It is therefore appealing to enable execution of the same JVM code during post-mortem analysis (using a core file or minidump), as is used live by jcmd. This will remove the duplication of effort caused by having separate runtime and debug-time code, and move towards symmetrical experiences for live and post-mortem JVM analysis.

This can be achieved by recreating the process memory image using data from the core file, and code from the JVM binary, to provide a process memory image in which the diagnostic commands which jcmd invokes, can be run.

Note that some SA features are missing from the current jcmd feature set, and these omissions can be covered in separate enhancements.


Given a crash dump (core or minidump) from a JVM process, enable jcmd diagnostics on that crash dump.

Adding core file/minidump support must not be ambiguous with existing main-class argument, so the jcmd usage description becomes:

jcmd [pid | main-class | -c crash-dump-name ] command... | PerfCounter.print | -f filename

e.g. jcmd -c core.1234 Thread.print

Given a named core file or minidump, the jcmd launcher will invoke a native helper to perform the operation, as the reanimated process needs its own address space (to avoid conflicts with the launcher's JVM).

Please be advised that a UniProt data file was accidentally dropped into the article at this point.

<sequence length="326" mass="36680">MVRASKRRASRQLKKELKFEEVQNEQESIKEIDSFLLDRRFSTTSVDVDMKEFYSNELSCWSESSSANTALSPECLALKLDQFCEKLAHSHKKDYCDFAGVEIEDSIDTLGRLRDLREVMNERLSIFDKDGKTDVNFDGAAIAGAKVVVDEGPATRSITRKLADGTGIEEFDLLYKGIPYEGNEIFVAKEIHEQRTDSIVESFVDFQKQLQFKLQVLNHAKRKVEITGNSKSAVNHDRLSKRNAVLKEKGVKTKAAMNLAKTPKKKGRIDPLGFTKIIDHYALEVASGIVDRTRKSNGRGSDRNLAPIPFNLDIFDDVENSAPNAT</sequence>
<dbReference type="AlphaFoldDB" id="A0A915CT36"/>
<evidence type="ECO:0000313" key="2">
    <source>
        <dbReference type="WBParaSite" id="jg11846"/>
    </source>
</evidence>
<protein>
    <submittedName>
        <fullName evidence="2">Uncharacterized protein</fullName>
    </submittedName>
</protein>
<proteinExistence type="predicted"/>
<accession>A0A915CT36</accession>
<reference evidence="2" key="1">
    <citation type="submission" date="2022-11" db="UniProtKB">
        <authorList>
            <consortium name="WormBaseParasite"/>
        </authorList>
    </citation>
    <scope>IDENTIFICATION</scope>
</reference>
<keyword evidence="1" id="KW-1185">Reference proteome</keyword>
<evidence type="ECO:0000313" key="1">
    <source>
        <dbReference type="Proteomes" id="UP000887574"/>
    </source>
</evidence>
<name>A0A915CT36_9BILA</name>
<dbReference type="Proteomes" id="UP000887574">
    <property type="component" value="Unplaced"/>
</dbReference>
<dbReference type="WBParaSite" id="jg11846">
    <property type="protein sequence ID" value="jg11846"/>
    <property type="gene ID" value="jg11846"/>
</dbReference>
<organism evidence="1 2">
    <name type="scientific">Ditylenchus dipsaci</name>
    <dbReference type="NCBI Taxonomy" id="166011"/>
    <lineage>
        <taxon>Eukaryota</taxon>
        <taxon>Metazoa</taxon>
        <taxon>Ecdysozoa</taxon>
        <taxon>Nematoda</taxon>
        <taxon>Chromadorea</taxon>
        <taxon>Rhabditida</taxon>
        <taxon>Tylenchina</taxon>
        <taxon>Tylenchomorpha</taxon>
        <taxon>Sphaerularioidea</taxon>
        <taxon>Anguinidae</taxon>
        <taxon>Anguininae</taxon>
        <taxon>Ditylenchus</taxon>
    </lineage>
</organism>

The new helper process runs native code to populate its memory space from data in the core dump, and code from the native JVM binary. The JVM code must be loaded at the same virtual address as in the crashed process, so that the executing JVM code has the correct memory image: absolute pointers are satisfied by memory mapped in from the crash dump, as are references relative to the running code. Restoring memory mappings includes data local to the JVM and global data, such as the Java heap. JVM symbols resolve as they normally would as the JVM library is loaded using normal methods (e.g. dlopen on Linux, LoadLibrary on Windows).

The memory representing native thread stacks is restored, so memory references into them will resolve. There does not need to be any reconstruction of the threads as the native OS libraries knew them, as these threads are not going to execute.

This revival technique must not require loading every native library from the previous process. This is to enable running diagnostics when the core file is transported to a different machine, where the same libraries are not available. However, the JVM has some references into OS libraries, which are specific to the previous process. These must be reset, as they will be at a different address in the new process: a small helper routine built in to the JVM can reset this state. This helper can also set JVM flags if necessary to assist diagnostic code. The helper method is exposed as a public, global symbol so it can be resolved from outside the JVM, in the same process.